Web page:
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A difficult question to answer is, “how many does this recipe feed?” All depends, are you feeding football players or little old ladies? Is this dish the only food or part of an extensive buffet? Diners eat wildly different calorie amounts. I can serve what I think is an appropriate serving size, but if you weigh 100 pounds more than I do, you will want more food. I have served the same amount of food to different groups and have had leftovers at one party but diners demanding more food at another.

These huge discrepancies in serving size have now been analyzed. Over the last 70 years, “serving size” in recipes have increased by an average of 77 calories. One researcher commented on The Joy of Cooking, “Same recipe. Same pan. But in the ’60s and ’70s, it yielded 30 brownies. In the 1997 edition, it yielded 15.”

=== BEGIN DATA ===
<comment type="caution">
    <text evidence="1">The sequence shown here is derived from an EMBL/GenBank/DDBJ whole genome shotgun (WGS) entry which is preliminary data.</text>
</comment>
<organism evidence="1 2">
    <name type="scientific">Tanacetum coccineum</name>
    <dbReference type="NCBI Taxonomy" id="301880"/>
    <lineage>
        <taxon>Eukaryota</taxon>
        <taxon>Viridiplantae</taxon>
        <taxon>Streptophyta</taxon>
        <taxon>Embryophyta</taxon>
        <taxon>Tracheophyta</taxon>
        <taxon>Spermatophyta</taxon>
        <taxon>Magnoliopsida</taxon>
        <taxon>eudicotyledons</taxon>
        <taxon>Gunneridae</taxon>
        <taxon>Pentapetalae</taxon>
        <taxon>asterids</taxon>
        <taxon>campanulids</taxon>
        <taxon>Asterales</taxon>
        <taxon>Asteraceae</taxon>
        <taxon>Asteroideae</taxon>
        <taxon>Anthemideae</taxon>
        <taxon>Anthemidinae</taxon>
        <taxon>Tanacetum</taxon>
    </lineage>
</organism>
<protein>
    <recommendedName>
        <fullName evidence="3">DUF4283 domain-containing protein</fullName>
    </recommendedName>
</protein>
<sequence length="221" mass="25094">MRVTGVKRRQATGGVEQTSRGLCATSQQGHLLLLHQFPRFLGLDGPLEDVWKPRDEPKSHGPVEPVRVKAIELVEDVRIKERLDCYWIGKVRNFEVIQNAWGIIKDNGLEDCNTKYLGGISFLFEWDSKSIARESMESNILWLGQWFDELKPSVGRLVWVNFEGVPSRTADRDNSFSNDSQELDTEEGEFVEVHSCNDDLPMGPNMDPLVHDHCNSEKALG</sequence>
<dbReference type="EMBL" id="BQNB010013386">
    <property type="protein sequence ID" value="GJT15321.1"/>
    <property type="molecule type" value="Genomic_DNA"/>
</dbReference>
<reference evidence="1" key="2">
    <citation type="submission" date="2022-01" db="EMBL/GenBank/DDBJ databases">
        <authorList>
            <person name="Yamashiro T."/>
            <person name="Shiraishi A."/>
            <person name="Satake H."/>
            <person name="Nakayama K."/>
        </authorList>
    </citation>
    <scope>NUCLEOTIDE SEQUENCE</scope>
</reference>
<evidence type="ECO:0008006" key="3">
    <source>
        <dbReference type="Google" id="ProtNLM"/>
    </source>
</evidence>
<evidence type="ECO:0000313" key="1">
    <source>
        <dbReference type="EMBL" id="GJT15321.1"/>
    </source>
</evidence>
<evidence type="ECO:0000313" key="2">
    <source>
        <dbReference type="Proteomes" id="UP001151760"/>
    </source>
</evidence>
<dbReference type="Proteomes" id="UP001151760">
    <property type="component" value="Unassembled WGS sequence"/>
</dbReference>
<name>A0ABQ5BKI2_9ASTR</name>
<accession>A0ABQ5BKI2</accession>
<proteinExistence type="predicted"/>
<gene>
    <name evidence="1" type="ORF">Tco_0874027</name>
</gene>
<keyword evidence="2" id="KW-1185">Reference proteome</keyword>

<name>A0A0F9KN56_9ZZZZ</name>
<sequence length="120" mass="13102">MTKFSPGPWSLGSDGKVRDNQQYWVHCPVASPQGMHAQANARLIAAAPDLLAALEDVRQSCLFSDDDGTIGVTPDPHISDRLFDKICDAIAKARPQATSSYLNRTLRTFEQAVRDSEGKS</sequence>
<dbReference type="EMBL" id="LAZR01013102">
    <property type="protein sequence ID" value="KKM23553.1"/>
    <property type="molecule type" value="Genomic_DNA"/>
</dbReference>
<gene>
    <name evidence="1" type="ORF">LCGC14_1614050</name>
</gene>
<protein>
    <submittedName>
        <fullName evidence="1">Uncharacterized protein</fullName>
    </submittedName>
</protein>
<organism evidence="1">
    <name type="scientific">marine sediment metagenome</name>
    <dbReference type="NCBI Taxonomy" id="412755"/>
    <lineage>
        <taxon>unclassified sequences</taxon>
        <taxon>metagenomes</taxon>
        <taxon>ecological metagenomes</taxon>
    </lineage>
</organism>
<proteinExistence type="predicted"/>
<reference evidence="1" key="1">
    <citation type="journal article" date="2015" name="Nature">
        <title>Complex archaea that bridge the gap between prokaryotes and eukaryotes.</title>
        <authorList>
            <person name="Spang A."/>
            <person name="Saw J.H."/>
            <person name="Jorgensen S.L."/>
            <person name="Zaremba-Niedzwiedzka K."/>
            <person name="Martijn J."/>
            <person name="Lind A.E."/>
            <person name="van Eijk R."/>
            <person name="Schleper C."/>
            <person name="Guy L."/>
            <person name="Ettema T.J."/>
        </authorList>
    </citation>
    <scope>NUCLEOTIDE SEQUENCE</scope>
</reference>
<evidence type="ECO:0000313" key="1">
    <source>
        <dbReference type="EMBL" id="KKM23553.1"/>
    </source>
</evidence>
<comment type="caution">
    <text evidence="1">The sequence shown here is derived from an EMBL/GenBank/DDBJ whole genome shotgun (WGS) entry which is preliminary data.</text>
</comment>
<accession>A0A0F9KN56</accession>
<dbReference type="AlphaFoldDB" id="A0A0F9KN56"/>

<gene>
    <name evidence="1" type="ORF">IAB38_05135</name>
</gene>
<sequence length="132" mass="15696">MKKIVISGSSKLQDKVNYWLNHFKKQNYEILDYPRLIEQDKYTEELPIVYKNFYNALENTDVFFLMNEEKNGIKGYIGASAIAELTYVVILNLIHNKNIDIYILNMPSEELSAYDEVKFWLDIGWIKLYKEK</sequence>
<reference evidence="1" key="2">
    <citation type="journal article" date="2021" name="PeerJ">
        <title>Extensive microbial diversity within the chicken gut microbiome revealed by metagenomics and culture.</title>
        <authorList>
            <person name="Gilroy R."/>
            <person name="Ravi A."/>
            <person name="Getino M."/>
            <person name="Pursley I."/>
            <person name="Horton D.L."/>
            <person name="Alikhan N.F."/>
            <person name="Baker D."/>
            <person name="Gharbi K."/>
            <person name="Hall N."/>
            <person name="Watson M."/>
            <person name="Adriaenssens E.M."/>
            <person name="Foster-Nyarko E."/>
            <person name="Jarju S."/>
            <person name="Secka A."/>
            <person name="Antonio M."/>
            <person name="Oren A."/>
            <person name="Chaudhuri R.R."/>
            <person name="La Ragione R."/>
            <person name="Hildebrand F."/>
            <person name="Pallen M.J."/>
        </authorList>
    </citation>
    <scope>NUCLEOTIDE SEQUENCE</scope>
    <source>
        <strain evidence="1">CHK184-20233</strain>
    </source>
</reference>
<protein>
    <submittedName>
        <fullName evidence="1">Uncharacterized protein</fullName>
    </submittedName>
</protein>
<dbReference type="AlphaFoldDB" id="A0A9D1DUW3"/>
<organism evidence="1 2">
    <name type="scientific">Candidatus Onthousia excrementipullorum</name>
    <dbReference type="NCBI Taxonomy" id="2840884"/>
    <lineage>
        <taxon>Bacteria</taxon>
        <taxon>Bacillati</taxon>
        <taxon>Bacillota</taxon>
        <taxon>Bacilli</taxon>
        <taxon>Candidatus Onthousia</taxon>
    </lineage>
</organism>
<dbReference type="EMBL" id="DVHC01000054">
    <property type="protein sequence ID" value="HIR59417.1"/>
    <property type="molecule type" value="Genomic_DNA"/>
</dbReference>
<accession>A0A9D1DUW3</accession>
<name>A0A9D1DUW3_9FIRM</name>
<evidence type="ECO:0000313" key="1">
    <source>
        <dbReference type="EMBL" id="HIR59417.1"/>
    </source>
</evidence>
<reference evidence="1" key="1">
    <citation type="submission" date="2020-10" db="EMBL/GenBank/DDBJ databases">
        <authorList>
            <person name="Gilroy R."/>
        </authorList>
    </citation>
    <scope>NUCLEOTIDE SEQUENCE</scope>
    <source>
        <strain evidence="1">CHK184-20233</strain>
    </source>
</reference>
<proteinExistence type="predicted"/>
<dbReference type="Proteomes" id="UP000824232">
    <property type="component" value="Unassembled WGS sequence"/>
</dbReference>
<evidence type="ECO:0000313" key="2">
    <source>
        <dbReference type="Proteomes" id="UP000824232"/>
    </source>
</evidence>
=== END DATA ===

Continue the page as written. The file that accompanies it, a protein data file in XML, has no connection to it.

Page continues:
Randomly choosing a number for “serves __” does no favors to the cook. A clearer direction for recipes would be to tell how much the recipe makes, such as “makes 8 cups.” The cook can then decide how many diners would eat 8 cups of food.

Of course, appetite increases with the quality of the food. If it tastes delicious, you want more! If you see a platter of succulent pork ribs, how many do you eat? Two? Six? The whole rack?


  • 3 tablespoons soy sauce
  • ½ cup chopped green onions
  • 2 tablespoons chopped fresh ginger
  • 1 teaspoon five-spice powder
  • 3 garlic cloves
  • 1 teaspoon sambal oelek chile paste
  • ¼ cup dry sherry
  • ½ cup honey
  • 1 rack of spare ribs or baby back ribs (I prefer the meaty juiciness of spare ribs)

In a food processor, combine the soy, scallion, ginger, five-spice, garlic, chile, and sherry to a smooth paste. Spread on the ribs. Place the ribs in a stovetop smoker (put 2 tablespoons of apple wood smoking dust in the bottom), and heat on high until smoking. Place in a 300-degree oven for 2 hours. Remove the lid and drizzle on the honey. Place under the broiler and broil until the crispy, about five minutes. Cut between the ribs and serve.